Daydreaming can be good for you and actually boost the brain, researchers have found.They say that while we daydream, the brain is actually more effective. They believe that when we daydream, it is freed up to process tasks more effectively.
The team found daydreaming offers a positive, effect on task performance. HOW TO TRIGGER A DAYDREAM Participants were treated with transcranial direct current stimulation (tDCS), a non-invasive and painless procedure that uses low-level electricity to stimulate specific brain regions. The key to mind wandering was when this stimulation was applied to the frontal lobes, the team said. According to the new study published in the Proceedings of the National Academy of Sciences, a wandering mind can impart a distinct cognitive advantage.Scientists at Bar-Ilan University were able to show an external stimulus of low-level electricity can literally change the way we think, producing a measurable up-tick in the rate at which daydreams – or spontaneous, self-directed thoughts and associations – occur.The team found this state offers a positive, simultaneous effect on task performance.Over the last 15 or 20 years, scientists have shown that – unlike the localized neural activity associated with specific tasks – mind wandering involves the activation of a gigantic default network involving many parts of the brain, Prof. Moshe Bar, part of the Universitys Gonda (Goldschmied) Multidisciplinary Brain Research Center said. 
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This cross-brain involvement may be involved in behavioral outcomes such as creativity and mood, and may also contribute to the ability to stay successfully on-task while the mind goes off on its merry mental way.Bar believes that this surprising result might stem from the convergence, within a single brain region, of both the thought controlling mechanisms of executive function and the thought freeing activity of spontaneous, self-directed daydreams.While it is commonly assumed that people have a finite cognitive capacity for paying attention, Bar said that the present study suggests that the truth may be more complicated.Interestingly, while our studys external stimulation increased the incidence of mind wandering, rather than reducing the subjects ability to complete the task, it caused task performance to become slightly improved. The external stimulation actually enhanced the subjects cognitive capacity.Participants were treated with transcranial direct current stimulation (tDCS), a non-invasive and painless procedure that uses low-level electricity to stimulate specific brain regions.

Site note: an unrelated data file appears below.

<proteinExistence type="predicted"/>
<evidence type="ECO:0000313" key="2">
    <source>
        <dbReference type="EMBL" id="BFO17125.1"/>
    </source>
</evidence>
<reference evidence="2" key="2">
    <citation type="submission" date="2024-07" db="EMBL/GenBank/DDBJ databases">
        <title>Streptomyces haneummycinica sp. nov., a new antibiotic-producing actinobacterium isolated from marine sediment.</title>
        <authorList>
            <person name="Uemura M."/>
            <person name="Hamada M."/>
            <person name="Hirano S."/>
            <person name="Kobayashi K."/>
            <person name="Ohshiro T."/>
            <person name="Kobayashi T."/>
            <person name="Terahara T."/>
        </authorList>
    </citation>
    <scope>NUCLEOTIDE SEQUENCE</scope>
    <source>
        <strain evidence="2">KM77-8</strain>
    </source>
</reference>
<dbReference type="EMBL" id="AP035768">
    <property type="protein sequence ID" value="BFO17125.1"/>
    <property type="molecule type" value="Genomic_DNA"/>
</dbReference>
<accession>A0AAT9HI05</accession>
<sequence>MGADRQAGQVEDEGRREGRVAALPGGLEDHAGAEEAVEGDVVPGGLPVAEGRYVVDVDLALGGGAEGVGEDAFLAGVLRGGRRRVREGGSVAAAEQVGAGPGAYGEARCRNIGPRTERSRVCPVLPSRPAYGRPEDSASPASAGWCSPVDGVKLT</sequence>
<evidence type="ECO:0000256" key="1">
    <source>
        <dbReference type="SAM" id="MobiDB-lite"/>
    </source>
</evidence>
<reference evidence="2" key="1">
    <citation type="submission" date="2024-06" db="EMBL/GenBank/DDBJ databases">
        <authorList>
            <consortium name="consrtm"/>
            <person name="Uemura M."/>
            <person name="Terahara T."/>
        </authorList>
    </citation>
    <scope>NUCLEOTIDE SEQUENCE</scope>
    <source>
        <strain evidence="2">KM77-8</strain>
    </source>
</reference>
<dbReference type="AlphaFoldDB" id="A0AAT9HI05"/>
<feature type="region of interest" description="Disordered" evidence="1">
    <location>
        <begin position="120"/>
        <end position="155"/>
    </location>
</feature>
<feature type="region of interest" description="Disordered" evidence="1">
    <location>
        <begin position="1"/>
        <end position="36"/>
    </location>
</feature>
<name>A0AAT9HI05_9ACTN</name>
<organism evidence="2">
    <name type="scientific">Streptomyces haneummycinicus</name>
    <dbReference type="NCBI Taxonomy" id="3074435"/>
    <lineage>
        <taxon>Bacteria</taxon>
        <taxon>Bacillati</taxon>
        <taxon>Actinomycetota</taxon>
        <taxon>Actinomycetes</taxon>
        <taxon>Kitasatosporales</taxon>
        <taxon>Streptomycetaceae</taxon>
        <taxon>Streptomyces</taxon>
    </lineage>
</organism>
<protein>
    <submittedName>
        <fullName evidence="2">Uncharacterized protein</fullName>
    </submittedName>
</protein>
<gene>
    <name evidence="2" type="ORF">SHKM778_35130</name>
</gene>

The key to mind wandering was when this stimulation was applied to the frontal lobes, the team said.During treatment, the participants were asked to track and respond to numerals flashed on a computer screen. They were also periodically asked to respond to an on-screen thought probe in which they reported – on a scale of one to four – the extent to which they were experiencing spontaneous thoughts unrelated to the numeric task they had been given. As a point of comparison and in separate experiments, the researchers used tDCS to stimulate the occipital cortex – the visual processing center in the back of the brain. They also conducted control studies where no tDCS was used.While the self-reported incidence of mind wandering was unchanged in the case of occipital and sham stimulation, it rose considerably when this stimulation was applied to the frontal lobes. Our results go beyond what was achieved in earlier, fMRI-based studies, Bar states. They demonstrate that the frontal lobes play a causal role in the production of mind wandering behavior.